. Total cellular RNA was extracted using TRIZOL (Invitrogen, Carlsbad, CA, USA). RNA treated with DNase I was processed for cDNA synthesis using oligo(dT)20 primers and SuperScript II reverse transcriptase (Invitrogen). cDNA was then amplified by PCR using HotStar Taq DNA polymerase (Qiagen, Valencia, CA, USA) and a panel of sense and antisense primer sets: 5'-ccttgatttaacagcagagggcga-3' and 5'-tttccccacaccactgagctactt-3' for a 210 bp product specific for C9orf72 isoform a; 5'-gaatggaagatcagggtcacag-3' and 5'-gatggtatctgcttcatccagc-3' for a 221 bp product specific for C9orf72 isoform b; and 5'-ccatgttcgtcatgggtgtgaacca-3' and 5'-gccagtagaggcagggatgatgttc-3' for a 251 bp product of the G3PDH gene.
To study the specificity of anti-C9orf72 antibodies, the full-length ORF of the human C9orf72 gene [GenBank:NM_018325] or the human GFAP gene [GenBank:NM_002055] was amplified by PCR using PfuTurbo DNA polymerase (Stratagene, La Jolla, CA, USA) and the set of sense and antisense primers. Subsequently, the PCR products were cloned in the expression vector pcDNA4/HisMax-TOPO (Invitrogen) to express a fusion protein with an N-terminal Xpress tag. The vectors were transfected in HEK293 cells using Lipofectamine 2000 reagent (Invitrogen) for transient expression.
Western blot analysis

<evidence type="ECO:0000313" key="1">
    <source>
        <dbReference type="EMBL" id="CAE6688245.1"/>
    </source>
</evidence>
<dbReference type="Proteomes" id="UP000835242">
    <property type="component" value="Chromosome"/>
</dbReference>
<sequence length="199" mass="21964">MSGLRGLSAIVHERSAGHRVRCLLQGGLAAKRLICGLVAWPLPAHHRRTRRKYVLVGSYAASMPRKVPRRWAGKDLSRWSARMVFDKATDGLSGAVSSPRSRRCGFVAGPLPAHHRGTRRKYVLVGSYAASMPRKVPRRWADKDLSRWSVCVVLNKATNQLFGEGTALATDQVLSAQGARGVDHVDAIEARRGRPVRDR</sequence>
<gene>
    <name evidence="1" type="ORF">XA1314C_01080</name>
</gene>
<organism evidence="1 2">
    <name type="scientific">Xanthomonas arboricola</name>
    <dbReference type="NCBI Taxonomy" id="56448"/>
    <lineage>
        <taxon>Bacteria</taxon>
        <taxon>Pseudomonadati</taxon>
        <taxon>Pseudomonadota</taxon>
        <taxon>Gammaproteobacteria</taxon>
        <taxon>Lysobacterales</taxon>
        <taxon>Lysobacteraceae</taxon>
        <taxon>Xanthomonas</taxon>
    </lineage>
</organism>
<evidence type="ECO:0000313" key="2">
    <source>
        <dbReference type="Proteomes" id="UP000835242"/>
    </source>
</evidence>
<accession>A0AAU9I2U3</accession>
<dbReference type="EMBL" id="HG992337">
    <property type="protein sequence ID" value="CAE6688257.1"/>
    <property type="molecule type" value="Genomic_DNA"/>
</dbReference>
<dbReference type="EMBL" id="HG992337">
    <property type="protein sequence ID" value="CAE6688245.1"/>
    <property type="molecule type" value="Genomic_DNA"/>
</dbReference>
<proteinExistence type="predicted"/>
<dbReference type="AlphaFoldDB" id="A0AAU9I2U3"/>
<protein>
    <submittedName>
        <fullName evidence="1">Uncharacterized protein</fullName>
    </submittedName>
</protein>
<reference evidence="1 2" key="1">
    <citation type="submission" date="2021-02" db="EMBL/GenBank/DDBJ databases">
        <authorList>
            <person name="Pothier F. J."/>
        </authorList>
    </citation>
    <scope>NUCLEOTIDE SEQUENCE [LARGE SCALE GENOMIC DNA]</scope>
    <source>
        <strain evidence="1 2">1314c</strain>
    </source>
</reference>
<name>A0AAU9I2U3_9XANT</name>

To prepare the total protein extract, cultured cells and frozen brain tissues were homogenized in RIPA buffer (Sigma) supplemented with a cocktail of protease inhibitors (Sigma), followed by centrifugation at 12,000 rpm for 10 minutes at room temperature to harvest the supernatant. The protein was separated on a 12% SDS-PAGE gel. After gel electrophoresis, the protein was transferred onto nitrocellulose membranes, followed by incubation at room temperature overnight with the anti-C9orf72 antibody sc-138763 or HPA023873. The membranes were then incubated at room temperature for 30 minutes with horseradish peroxidase-conjugated anti-rabbit IgG (Santa Cruz Biotechnology). The specific reaction was visualized by exposing the membranes to a chemiluminescent substrate (Pierce, Rockford, IL, USA). After the antibodies were stripped by incubating the membranes at 50°C for 30 minutes in stripping buffer, composed of 62.5 mM Tris-HCl, pH 6.7, 2% SDS and 100 mM 2-mercaptoethanol, the membranes were processed for relabeling with anti-GFAP antibody (GA5; Nichrei) or anti-heat shock protein Hsp60 antibody (sc-1052; Santa Cruz Biotechnology), which serves as an internal control of protein loading.